Editor’s note: This is the first in a four-part series on the impact the 2018 drought has on farmers, ranchers and agribusinesses in northern Missouri. It is the hardest-hit area of the state.
It’s a hot, dry day in north-central Missouri as Joe Clevenger appears outside of the white farmhouse. As temperatures climb toward 95 degrees F yet again, the corn and soybean farmer makes his way across the burnt, brown lawn and exclaims, “Have I got some fields to show you!”
Hopping into his pickup truck, we drive just a few miles down the road. Through the view from the front window, it is easy to see the toll the 2018 drought is taking on crops. Clevenger opens the door and steps down onto the bare soil. Walking a few feet, he reaches for a corn ear and plucks it from the stalk. The stalk nearly topples over.
POLLINATION PROBLEMS: The heat did not allow corn to pollinate and is creating loss of kernels. Many corn ears look like this one in northwest Missouri; however, some plants did not even produce an ear.
“There’s not much here,” Clevenger says, peeling back the already dried-down outer shuck. The ears are just about 4 inches long. “They just did not pollinate. We reached 105 degrees right in the middle of pollination. And there was no moisture. We are looking at total crop losses on some acres.”
Clevenger’s fields have only received 1.4 inches of rain since mid-June. “We have not received a good run off rain in over a year,” he says.
His farm is in the bull’s-eye of the region of the state the U.S. Drought Monitor Index puts at a D3 intensity — or extreme drought. More than 20 counties in the state are experiencing the same dry conditions. For the fourth-generation farmer, the 2018 drought is worse than 2012. “This year we just went for a longer period without rain, and we had such heat,” he says.
It is a far different story than Clevenger and other farmers thought would be written for the 2018 crop season.
The year started out well. Planting conditions were nearly perfect. Clevenger is a no-till farmer leaving residue on the soil. He even plants ryegrass as a cover crop. In some years, these practices can leave farmers waiting for fields to dry out from a wet winter, but that was not the case this year. The ground condition was not too wet or too dry in 2018. The seeds went into the soil seamlessly. He planted his corn crop in late April and early May. The soybean crops saw similar planting conditions.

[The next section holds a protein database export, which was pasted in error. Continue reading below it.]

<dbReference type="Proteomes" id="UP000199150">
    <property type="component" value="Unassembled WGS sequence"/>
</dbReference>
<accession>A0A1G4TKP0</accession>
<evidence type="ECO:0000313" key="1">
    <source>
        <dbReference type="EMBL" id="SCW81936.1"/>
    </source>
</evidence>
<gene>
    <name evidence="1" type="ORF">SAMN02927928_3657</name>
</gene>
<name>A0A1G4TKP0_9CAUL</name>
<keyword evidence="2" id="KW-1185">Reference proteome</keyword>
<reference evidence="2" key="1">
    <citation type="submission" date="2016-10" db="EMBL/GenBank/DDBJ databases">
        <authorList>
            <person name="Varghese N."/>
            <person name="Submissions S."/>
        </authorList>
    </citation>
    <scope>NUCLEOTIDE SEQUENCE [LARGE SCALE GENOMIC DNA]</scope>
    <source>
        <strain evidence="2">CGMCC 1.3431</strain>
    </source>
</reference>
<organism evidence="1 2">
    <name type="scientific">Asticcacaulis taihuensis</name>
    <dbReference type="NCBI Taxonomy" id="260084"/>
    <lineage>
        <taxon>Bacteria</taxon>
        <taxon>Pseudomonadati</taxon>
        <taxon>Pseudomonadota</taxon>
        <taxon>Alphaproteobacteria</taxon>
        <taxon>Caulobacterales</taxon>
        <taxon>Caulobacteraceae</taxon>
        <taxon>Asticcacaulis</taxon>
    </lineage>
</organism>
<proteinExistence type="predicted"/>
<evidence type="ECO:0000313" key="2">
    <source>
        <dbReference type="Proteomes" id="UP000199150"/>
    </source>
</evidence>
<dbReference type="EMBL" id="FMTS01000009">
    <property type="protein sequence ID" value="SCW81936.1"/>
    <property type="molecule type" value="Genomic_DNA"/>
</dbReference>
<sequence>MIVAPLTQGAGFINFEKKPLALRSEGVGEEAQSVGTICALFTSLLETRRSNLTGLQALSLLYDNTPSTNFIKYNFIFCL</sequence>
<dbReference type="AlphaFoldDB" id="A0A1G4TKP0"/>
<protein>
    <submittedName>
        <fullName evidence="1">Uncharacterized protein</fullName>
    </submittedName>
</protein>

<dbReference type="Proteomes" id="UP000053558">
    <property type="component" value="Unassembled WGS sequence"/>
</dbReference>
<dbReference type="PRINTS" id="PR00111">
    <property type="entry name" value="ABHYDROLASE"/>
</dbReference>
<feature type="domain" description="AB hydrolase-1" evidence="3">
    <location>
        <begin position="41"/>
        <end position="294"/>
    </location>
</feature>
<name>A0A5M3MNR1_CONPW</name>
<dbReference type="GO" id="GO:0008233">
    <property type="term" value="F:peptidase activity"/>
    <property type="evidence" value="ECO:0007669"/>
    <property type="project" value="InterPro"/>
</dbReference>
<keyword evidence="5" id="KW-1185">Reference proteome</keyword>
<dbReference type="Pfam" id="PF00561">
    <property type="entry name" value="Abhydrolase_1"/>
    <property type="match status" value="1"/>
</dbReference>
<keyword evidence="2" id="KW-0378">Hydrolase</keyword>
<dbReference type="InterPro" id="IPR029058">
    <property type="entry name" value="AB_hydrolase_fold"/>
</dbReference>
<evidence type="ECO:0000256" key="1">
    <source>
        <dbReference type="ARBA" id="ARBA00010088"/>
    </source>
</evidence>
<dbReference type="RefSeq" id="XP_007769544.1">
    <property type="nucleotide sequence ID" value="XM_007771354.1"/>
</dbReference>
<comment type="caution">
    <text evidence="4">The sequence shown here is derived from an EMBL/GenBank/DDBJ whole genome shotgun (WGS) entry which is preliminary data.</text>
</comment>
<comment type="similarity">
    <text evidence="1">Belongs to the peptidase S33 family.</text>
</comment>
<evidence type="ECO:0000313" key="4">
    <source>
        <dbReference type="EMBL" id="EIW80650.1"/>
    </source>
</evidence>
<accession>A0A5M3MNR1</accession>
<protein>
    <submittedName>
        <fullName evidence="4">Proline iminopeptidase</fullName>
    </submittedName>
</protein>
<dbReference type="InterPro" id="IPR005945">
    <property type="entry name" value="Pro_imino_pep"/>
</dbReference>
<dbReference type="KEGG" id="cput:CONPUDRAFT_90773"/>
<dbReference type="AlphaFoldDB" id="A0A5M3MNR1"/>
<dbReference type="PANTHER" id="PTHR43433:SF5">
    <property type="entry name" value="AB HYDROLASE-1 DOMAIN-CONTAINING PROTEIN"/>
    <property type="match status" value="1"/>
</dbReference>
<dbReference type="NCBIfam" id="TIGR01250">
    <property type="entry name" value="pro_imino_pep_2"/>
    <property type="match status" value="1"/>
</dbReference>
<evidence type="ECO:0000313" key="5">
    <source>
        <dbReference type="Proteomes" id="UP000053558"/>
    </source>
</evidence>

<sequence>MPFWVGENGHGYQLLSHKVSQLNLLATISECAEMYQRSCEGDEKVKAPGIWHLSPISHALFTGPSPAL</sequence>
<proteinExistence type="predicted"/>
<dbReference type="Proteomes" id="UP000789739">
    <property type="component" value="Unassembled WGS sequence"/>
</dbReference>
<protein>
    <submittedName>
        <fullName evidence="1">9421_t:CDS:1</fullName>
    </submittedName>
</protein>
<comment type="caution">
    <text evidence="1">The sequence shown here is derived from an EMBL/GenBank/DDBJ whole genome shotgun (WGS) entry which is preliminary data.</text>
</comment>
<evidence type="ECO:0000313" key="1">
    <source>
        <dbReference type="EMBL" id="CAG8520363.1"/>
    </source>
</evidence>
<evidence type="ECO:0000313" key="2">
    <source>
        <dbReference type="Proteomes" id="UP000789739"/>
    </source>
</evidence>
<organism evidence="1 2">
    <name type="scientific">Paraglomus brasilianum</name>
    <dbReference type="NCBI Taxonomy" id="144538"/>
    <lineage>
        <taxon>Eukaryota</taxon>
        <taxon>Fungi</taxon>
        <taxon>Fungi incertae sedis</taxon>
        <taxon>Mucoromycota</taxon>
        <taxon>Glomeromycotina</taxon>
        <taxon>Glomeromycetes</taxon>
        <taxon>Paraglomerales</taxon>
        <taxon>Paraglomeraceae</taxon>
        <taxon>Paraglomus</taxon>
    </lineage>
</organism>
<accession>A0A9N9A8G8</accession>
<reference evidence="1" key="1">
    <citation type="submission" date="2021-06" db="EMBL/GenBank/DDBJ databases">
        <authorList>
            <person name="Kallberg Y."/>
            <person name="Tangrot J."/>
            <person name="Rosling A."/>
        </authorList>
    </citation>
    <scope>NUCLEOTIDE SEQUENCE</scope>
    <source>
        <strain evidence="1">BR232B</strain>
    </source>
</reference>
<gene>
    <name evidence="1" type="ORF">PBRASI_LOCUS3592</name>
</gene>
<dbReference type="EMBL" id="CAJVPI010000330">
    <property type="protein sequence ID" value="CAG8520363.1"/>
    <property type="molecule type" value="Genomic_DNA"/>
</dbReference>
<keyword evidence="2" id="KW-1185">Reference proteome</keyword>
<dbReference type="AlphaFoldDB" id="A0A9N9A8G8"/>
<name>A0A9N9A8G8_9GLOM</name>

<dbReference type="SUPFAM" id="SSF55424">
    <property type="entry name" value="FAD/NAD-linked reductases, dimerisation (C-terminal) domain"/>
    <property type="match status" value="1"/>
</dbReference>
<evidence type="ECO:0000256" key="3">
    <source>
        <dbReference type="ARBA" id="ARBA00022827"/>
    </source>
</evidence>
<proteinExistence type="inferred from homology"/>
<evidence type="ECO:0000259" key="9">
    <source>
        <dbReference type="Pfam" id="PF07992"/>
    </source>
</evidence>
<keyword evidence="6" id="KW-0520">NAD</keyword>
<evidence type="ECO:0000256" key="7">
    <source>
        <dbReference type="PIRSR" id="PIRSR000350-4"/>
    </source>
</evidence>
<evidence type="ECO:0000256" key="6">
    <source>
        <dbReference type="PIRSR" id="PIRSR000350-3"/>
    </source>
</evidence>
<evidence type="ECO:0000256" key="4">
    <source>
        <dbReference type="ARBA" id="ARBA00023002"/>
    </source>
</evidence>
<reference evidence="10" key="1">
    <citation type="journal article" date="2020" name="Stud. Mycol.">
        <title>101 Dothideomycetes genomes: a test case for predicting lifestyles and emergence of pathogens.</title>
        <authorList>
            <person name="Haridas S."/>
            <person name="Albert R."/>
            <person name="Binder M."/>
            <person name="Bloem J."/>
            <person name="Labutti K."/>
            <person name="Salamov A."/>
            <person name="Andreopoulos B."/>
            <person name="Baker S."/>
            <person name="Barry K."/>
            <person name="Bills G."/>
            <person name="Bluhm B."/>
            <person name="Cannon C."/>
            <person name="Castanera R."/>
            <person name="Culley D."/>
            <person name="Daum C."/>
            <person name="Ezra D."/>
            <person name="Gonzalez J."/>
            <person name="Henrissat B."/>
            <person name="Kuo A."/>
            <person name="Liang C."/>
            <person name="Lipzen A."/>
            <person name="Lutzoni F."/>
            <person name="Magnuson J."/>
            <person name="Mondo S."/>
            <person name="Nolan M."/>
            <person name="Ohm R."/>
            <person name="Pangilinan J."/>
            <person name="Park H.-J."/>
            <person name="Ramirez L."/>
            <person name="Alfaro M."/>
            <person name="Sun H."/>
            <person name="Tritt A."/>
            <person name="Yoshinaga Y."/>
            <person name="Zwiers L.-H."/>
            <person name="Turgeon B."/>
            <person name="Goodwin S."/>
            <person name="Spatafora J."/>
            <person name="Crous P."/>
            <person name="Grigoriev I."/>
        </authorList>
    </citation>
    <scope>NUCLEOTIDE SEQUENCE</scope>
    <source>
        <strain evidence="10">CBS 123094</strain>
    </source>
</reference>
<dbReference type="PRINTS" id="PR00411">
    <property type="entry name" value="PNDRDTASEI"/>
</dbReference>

Then the heat settled in. Many areas of the state saw triple-digit highs, putting May 2018 as the hottest on record dating back to 1962, according to Pat Guinan, University of Missouri Extension climatologist.
Dryness intensified across Missouri in June, with most of the state reporting below-normal rainfall. Guinan says it was the third consecutive month with below-normal precipitation, and the driest April-through-June period since 2012.
To find a drought similar in length and scope of damage, Clevenger says it takes going back 35 years, to 1982-83. “Then, we were going after 4-bushel beans,” he says. “We had to go in and harvest then, since there was no crop insurance.” Clevenger says years like these show the importance of crop insurance to farmers and ranchers. “I would not go into the field without it nowadays.”
STRUGGLING SOYBEANS: Joe Clevenger inspects his soybean fields near Hamilton, Mo. Many of the plants do not even have pods.
Waiting on soybeans
While the Caldwell County, Mo., farmer has all but given up on his corn crop, he holds out hope for soybeans.
On a dusty gravel road, he comes to a stop. “This field look promising,” he says, pointing toward the green plants.
This year, fields saw variable stands. Some plants did not make it out of the ground; others emerged but failed to thrive. “Some just did not set pods,” Clevenger says. Then, to add insult to injury, those that did survive are showing signs of sudden death syndrome, or SDS.
“When we say beans are resilient — well, this year, that will be tested,” he adds. As the dry weather persists into August, Clevenger’s optimism fades. “It is just too long without moisture, and too much heat,” he says. “We are really hurting this year. These crops have taken about as much as they can. There is just nothing left.”
Clevenger planned, purchased and prepared for this year’s crop. He spent time planting and tending to corn and soybean plants. Then painstakingly watched as fields dried up and died. Despite all his efforts, he is looking at crop failures.
Still, like others in this northern region of Missouri, Clevenger will start again next spring. “Of course I will be back,” he says. “Farming is my passion. It is what I do.”